The industry claims of rising unemployment and putting the economy “in jeopardy” show a similar disregard for facts. The Labor policies will collect on average an extra A$3 billion to A$4 billion a year in revenue for the government over the first decade, less than a 1% increase in the total tax take. Much of that money will go back into the economy through reductions in other taxes or increases in spending. Any negative overall effects from the higher levels of tax will be imperceptibly small across a A$1.8 trillion economy.

There is, however, one industry that might go backwards.

Real estate agents take healthy commissions from housing investors. Investors, particularly negatively geared ones, also turn over properties faster than homeowners. So real estate agents benefit when there are more properties in the hands of investors and fewer in the hands of homeowners.

Don’t be scared by the real estate agents’ campaign. Labor’s negative gearing policy won’t raise your rent. And if you’re trying to buy your first home, it just might boost your chances.

Any firm that is so casually prepared to lie to create fear in its own interests has clearly lost its social licence to operate. Given there will be no punishment, indeed, the firm appears to be in agreement with the Coalition Government, it is time we spread the word far and wide never to use Raine and Horne services again.

Pass it on.


  1. Pity the people who are getting this shite through the mail box probably wont be reading this article. The Murdoch press is supporting this nonsensical view also. Poor people.

  2. How is a house a retirement nest egg? It’s just a cheaper place to live in than renting IF you don’t have major repairs to perform. Given the amount of pensioners with million dollar abodes, how is it helping them retire? It’s not, but it’s making young people pay twice, once for their pensions through tax and then paying through the nose for a place to live when they finally die and the kids sell it off (tax free)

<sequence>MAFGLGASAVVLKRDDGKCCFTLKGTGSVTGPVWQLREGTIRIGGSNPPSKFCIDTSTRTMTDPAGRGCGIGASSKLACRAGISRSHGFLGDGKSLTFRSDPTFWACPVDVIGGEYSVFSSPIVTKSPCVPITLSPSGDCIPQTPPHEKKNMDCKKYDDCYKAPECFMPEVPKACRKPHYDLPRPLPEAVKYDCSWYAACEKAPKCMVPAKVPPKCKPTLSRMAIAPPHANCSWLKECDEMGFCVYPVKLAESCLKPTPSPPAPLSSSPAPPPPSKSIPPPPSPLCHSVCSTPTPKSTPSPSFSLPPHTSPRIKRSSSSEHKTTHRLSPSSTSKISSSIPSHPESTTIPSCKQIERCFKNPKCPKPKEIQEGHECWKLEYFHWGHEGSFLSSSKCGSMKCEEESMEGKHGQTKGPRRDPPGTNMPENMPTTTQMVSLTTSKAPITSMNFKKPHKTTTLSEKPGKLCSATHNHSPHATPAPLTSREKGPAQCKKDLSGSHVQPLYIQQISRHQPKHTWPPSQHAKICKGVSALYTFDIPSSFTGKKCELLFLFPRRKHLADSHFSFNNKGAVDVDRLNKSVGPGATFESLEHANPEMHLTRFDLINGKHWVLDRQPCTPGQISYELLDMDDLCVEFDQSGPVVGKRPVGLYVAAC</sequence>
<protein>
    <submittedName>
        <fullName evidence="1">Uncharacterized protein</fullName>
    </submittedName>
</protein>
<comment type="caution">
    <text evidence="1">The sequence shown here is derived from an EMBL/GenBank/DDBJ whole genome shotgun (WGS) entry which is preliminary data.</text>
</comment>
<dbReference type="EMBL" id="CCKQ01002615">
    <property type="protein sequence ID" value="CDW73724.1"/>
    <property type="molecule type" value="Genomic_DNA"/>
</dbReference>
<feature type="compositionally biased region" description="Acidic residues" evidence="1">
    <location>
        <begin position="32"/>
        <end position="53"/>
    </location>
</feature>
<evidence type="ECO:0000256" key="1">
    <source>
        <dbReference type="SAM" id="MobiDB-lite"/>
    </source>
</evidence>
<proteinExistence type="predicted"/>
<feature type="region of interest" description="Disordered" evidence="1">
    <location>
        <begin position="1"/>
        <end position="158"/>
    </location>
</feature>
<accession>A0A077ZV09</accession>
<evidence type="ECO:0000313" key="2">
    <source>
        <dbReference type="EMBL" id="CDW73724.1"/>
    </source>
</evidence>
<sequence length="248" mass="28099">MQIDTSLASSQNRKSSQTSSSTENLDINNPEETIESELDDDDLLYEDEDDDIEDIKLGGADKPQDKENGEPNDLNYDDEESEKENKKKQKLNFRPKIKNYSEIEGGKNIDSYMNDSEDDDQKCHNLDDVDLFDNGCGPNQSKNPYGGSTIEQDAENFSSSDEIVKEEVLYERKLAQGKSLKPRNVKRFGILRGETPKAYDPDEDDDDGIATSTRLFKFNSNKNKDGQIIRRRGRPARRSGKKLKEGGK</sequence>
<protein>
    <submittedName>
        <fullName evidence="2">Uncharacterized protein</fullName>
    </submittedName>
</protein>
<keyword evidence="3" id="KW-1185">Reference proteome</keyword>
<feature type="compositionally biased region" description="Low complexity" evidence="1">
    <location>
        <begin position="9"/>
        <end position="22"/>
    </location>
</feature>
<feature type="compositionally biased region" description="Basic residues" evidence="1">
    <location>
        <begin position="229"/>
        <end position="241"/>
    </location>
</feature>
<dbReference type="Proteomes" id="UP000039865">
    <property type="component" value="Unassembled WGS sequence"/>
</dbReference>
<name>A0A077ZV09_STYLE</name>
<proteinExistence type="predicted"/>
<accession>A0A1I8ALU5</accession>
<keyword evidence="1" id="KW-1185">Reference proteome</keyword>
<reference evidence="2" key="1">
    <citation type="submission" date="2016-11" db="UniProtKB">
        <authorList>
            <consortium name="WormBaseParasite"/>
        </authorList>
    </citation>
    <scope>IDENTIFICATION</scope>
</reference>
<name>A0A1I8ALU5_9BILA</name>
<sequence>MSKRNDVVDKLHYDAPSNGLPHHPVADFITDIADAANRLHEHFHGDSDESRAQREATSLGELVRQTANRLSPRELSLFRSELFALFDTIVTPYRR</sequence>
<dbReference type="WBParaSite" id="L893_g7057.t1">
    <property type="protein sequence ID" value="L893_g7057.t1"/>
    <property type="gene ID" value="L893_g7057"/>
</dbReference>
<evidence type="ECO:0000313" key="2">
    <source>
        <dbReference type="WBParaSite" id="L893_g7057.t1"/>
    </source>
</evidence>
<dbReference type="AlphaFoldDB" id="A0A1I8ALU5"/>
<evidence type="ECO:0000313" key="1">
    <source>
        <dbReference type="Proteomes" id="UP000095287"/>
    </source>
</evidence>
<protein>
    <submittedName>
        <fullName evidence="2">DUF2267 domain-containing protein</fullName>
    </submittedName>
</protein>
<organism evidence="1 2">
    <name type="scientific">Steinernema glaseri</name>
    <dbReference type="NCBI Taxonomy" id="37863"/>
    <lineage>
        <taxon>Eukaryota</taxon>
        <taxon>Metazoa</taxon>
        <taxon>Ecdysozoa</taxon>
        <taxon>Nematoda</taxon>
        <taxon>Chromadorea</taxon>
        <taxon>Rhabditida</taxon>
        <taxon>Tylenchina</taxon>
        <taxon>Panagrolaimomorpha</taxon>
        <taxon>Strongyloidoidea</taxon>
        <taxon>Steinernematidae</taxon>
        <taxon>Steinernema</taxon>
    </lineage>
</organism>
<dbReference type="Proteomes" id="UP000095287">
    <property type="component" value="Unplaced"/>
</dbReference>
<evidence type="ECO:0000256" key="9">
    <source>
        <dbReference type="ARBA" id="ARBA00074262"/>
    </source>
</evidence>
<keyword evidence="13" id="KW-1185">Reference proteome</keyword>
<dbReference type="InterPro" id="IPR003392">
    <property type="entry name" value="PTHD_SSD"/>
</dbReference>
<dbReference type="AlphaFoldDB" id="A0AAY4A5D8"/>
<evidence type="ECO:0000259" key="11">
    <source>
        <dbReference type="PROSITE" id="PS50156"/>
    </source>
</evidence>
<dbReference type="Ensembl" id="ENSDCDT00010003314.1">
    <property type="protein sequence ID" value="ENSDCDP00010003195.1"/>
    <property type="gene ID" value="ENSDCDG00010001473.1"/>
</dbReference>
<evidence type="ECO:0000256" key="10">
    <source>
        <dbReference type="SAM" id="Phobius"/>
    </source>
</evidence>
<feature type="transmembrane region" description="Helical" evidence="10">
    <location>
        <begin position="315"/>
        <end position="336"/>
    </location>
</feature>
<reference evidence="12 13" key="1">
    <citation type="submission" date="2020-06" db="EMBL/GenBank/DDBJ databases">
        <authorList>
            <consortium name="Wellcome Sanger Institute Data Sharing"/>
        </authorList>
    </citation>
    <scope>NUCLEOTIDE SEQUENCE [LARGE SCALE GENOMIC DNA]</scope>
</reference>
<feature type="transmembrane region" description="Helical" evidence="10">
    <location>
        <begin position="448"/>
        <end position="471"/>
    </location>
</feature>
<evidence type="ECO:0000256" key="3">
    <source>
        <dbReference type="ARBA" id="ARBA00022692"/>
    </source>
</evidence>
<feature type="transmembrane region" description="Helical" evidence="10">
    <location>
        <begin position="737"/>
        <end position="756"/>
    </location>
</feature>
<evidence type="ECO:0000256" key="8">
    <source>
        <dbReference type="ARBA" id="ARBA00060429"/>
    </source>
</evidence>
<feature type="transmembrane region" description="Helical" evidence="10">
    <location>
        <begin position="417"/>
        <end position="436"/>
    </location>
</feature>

• Yep.

      It’s not a nest egg. It’s a nest. Having one fully owned in your name, debt free, at retirement is a good thing. Having a debt against your home at retirement means if anything goes wrong it can be taken from you. Very risky strategy.

  3. I rented from them in Beerwah and a couple of them were horrible. Well they were sold out to First National now it makes sense.

  4. Landlords decide rents? LOLOL.

    I always thought markets and capacity to pay do that. Our benevolent infestor friends are just along for the rollercoaster ride. At this point in the cycle they’ve just picked up the sick bag.

  5. – That’s precisely why Labor shouldn’t have touched Negative Gearing at all before this election.

  6. The entire election campaign has been infested with lies. If we cannot rely on the media to hold crooked politicians and businesses to account we have failed as a democracy and now we can look forward to the ugly denouement of a broken society. We are all Humpty Dumpty now

  7. kiwikarynMEMBER

    Well, negative gearing has just been canned in NZ. No grandfathering either. So we have a real life example to watch as to whether rents go up or go down. All I know is that there are a lot of investment properties currently on the market, and not selling. So one tick for falling prices, as that will be the inevitable outcome of the rush for the exits.

      • kiwikarynMEMBER

        All assets. Its being ringfenced, so you can only offset investment losses from investment income. Will take effect from 1 April 2019 once the Bill is signed into law.

      • @Kiwikaryn

        So typical Labor policy that is half-baked in thought and steeped in class warfare, but so poorly thought-out it actually benefits the rich and disadvantages the poor.

        So those who earn 100% investment income can offset other investment losses, but those with PAYG income cannot offset the investment loss. So the rich will pay less tax than the (poorer) PAYG earning investor.

    • Bouris looks mighty disheveled… kinda like after a 3 days meth bender, sobering up with some paint-stripping strength metho…

    • I wonder whether they can be referred to ACMA for SPAM Act violations. I suspect there might be an issue there stemming from improper use of tenant information.

  8. Careful – encouraging a boycott may be illegal in some circumstances under the competition law (refer secondary boycotts)…